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b. 24/02/1873 Stuart, Iowa. d. 16/04/1916 Canon City, Colorado.


DATE OF MOH ACTION: 02/06/1898 Santiago, Cuba.


Deignan was born February 24, 1873 (as per first Navy enlistment record dated December 7, 1894) near Stuart, Iowa to John Deignan and his wife. His father had also been a sailor, serving in the Navy during the American Civil War, and afterwards went to work for the Rock Island Railway as a conductor. When Osborn was five years old, a torndado struck his father's train in Grinnel, Iowa, killing him and leaving Osborn, his mother and his brother to survive on their own. His mother remarried and the family, along with two additional children from his new stepfather, moved to North Tremont Street in Stuart. In 1887 he left school and went to sea, serving on ships in the Atlantic, the Arctic and the Caribbean.


Deignan enlisted in the United States Navy from his home state of Iowa, originally on December 7, 1894 (as per first Navy enlistment record). He served on numerous USN vessels between 1894 and 1896 and, having deserted from the USS Newark on May 6, 1896 (as per naval records maintained by the Military Record Center) then re-enlistment in 1898 (as per naval records maintained by the Military Record Center.) He was assigned as a Coxswain to the USS Merrimac (1898) during the Spanish–American War. The Merrimac had frequent problems with the steering and engines, and Deignan referred to it as "cranky". After a short time on the ship, he garnered a reputation as an able helmsman and was preferred when delivering coal to the other ships in the fleet, a task that could be difficult in a ship that was already hard to control.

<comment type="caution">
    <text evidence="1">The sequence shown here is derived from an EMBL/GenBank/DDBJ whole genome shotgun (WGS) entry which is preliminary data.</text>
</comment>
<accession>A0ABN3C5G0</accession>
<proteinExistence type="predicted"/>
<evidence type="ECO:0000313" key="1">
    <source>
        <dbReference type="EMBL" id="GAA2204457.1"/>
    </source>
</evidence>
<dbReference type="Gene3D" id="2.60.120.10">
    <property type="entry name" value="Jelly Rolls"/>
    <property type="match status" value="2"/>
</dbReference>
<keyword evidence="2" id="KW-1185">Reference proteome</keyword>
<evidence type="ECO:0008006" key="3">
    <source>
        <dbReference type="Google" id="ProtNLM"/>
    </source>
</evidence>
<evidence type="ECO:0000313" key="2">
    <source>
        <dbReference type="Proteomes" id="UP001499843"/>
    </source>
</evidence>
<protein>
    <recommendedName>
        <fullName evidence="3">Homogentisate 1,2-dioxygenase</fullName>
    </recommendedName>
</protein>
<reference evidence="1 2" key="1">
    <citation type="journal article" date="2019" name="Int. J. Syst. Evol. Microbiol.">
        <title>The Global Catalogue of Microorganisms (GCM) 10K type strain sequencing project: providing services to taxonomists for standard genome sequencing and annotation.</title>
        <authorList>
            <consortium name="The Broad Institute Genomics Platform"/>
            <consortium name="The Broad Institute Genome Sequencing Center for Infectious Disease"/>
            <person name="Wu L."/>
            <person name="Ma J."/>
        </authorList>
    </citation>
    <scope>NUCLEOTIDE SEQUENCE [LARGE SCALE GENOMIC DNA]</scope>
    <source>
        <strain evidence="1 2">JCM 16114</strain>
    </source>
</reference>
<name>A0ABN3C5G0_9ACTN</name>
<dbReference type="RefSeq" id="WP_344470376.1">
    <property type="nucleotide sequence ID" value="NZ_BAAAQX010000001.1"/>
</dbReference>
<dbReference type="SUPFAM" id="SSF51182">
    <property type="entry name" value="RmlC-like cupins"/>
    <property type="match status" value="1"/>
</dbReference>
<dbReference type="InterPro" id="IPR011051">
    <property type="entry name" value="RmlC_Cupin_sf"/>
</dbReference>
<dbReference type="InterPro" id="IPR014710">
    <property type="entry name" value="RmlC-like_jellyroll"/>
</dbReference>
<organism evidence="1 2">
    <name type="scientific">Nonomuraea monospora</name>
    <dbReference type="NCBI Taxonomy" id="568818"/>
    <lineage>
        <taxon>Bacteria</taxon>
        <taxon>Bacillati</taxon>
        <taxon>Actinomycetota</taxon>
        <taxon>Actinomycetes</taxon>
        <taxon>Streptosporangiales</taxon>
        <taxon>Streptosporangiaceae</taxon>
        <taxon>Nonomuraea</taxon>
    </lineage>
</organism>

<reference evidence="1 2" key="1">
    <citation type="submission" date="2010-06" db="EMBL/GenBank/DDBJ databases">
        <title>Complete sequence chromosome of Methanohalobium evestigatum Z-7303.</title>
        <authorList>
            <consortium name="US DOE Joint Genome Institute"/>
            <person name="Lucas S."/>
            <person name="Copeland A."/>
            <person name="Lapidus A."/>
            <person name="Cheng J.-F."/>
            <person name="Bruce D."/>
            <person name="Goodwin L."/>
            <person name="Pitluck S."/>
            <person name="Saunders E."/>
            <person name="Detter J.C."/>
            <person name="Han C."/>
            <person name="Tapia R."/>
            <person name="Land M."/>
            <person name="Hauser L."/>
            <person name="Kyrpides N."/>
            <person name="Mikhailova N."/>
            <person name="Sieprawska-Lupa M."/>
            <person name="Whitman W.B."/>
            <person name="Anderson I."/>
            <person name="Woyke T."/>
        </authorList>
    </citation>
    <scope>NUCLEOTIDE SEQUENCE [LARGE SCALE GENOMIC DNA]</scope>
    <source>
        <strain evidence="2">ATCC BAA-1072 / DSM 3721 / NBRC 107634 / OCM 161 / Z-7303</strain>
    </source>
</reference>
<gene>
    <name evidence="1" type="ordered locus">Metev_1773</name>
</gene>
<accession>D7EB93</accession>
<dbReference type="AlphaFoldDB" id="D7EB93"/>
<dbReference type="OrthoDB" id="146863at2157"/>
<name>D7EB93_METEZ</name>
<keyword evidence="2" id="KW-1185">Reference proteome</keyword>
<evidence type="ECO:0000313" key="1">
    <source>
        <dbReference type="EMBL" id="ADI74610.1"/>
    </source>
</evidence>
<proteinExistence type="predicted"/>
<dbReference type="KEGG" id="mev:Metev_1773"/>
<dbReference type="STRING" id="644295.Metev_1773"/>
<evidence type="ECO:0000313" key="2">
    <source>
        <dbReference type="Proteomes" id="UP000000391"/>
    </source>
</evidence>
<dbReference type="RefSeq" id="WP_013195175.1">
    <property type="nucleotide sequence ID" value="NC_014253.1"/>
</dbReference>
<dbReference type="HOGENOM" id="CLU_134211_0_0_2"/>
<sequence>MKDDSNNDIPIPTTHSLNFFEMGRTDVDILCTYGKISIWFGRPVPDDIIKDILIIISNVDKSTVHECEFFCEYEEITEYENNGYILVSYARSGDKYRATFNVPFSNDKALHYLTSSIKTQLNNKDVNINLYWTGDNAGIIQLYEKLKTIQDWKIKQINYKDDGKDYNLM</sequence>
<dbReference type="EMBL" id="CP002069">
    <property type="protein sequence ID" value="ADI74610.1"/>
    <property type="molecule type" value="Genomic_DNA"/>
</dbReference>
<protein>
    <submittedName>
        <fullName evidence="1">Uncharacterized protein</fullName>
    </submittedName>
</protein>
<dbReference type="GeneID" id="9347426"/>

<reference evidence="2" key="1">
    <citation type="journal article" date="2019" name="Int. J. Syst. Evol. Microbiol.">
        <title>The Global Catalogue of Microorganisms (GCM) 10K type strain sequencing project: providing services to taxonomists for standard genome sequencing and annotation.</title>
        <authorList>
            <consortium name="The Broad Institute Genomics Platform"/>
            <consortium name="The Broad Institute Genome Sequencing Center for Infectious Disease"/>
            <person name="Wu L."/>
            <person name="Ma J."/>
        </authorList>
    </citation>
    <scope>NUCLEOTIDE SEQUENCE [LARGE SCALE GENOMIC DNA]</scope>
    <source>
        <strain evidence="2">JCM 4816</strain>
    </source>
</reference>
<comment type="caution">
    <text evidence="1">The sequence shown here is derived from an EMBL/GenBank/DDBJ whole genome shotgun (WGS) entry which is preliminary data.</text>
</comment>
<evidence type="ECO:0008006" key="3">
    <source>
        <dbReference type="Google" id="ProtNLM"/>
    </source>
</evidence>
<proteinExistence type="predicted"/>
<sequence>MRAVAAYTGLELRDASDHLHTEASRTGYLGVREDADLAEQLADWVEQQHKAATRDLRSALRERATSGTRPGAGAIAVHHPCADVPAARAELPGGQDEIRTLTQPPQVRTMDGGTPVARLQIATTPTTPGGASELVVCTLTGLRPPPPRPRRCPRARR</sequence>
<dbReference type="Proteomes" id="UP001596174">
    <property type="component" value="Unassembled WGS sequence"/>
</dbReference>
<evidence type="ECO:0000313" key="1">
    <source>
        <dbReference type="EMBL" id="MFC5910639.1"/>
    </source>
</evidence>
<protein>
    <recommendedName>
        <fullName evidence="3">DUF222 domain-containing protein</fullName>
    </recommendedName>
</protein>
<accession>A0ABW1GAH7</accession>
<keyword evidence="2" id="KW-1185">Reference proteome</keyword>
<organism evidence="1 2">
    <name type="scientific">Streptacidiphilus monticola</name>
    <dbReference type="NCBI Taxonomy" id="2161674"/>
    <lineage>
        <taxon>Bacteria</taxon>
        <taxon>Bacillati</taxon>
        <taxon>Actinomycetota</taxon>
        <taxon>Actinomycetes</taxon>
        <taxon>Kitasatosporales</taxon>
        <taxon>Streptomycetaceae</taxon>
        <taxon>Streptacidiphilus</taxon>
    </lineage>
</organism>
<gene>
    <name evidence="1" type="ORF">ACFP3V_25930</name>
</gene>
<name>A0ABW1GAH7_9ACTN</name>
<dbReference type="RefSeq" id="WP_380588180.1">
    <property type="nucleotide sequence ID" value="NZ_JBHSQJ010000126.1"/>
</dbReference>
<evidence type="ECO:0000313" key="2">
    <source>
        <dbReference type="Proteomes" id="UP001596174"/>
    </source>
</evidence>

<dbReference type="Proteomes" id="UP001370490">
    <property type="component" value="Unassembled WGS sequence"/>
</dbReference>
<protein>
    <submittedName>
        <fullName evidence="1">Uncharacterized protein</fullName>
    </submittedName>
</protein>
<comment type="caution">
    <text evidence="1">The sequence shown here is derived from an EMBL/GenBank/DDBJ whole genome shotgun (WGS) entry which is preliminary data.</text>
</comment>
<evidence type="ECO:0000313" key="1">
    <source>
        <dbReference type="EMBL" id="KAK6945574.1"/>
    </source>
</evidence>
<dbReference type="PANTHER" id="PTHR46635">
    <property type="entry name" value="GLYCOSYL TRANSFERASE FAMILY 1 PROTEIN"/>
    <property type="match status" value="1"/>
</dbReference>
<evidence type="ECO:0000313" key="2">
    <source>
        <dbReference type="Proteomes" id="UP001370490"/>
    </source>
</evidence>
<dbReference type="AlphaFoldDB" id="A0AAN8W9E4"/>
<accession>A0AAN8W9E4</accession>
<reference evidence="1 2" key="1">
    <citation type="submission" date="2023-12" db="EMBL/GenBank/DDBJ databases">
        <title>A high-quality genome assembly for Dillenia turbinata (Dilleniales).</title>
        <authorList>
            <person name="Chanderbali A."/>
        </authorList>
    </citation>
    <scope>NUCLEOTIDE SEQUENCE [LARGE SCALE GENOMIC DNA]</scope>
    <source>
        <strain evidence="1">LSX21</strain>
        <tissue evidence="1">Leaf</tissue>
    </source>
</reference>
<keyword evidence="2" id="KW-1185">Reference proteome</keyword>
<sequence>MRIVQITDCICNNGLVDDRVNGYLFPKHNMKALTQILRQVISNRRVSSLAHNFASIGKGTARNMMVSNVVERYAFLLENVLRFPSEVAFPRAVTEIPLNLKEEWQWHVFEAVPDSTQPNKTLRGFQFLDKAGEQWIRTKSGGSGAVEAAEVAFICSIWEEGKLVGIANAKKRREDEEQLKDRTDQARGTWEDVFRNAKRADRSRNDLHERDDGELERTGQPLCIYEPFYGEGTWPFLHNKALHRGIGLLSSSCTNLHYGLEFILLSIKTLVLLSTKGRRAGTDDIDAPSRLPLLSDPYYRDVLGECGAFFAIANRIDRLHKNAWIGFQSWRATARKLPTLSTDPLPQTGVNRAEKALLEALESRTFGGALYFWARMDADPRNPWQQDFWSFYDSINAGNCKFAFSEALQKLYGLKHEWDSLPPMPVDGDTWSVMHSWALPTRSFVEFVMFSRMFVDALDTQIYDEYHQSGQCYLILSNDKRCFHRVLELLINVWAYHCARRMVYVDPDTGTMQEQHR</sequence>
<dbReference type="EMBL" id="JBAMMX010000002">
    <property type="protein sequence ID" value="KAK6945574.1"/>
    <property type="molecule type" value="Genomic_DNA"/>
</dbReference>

When Rear Admiral William T. Sampson requested volunteers for an extremely dangerous mission, there were more than enough volunteers, but he chose Osborn as the helmsman. The mission was to sink Merrimac at the entrance to Santiago Harbor, Cuba in an effort to block it and pen the Spanish Navy in the harbor. Seven other members of the crew were also chosen for the assignment. While the crew was attempting to fulfill its mission, Spanish forces fired on the ship and, in the process, disabled the Merrimac's steering controls before the crew could complete their task.


The ship sank without obstructing navigation, but the crew was able to escape the ship before she went under. They were rescued by the Spanish and were taken as prisoners-of-war. A month later the Spanish fleet was destroyed at the Battle of Santiago de Cuba and the crewman were released. For his "extraordinary heroism" during the operation, Deignan was awarded the Medal of Honor.




In connection with the sinking of the U.S.S. Merrimac at the entrance to the harbor of Santiago de Cuba, 2 June 1898. Despite heavy fire from the Spanish batteries, Deignan displayed extraordinary heroism throughout this operation.



Whispering Pines, L-1165












Osborn Warren Deignan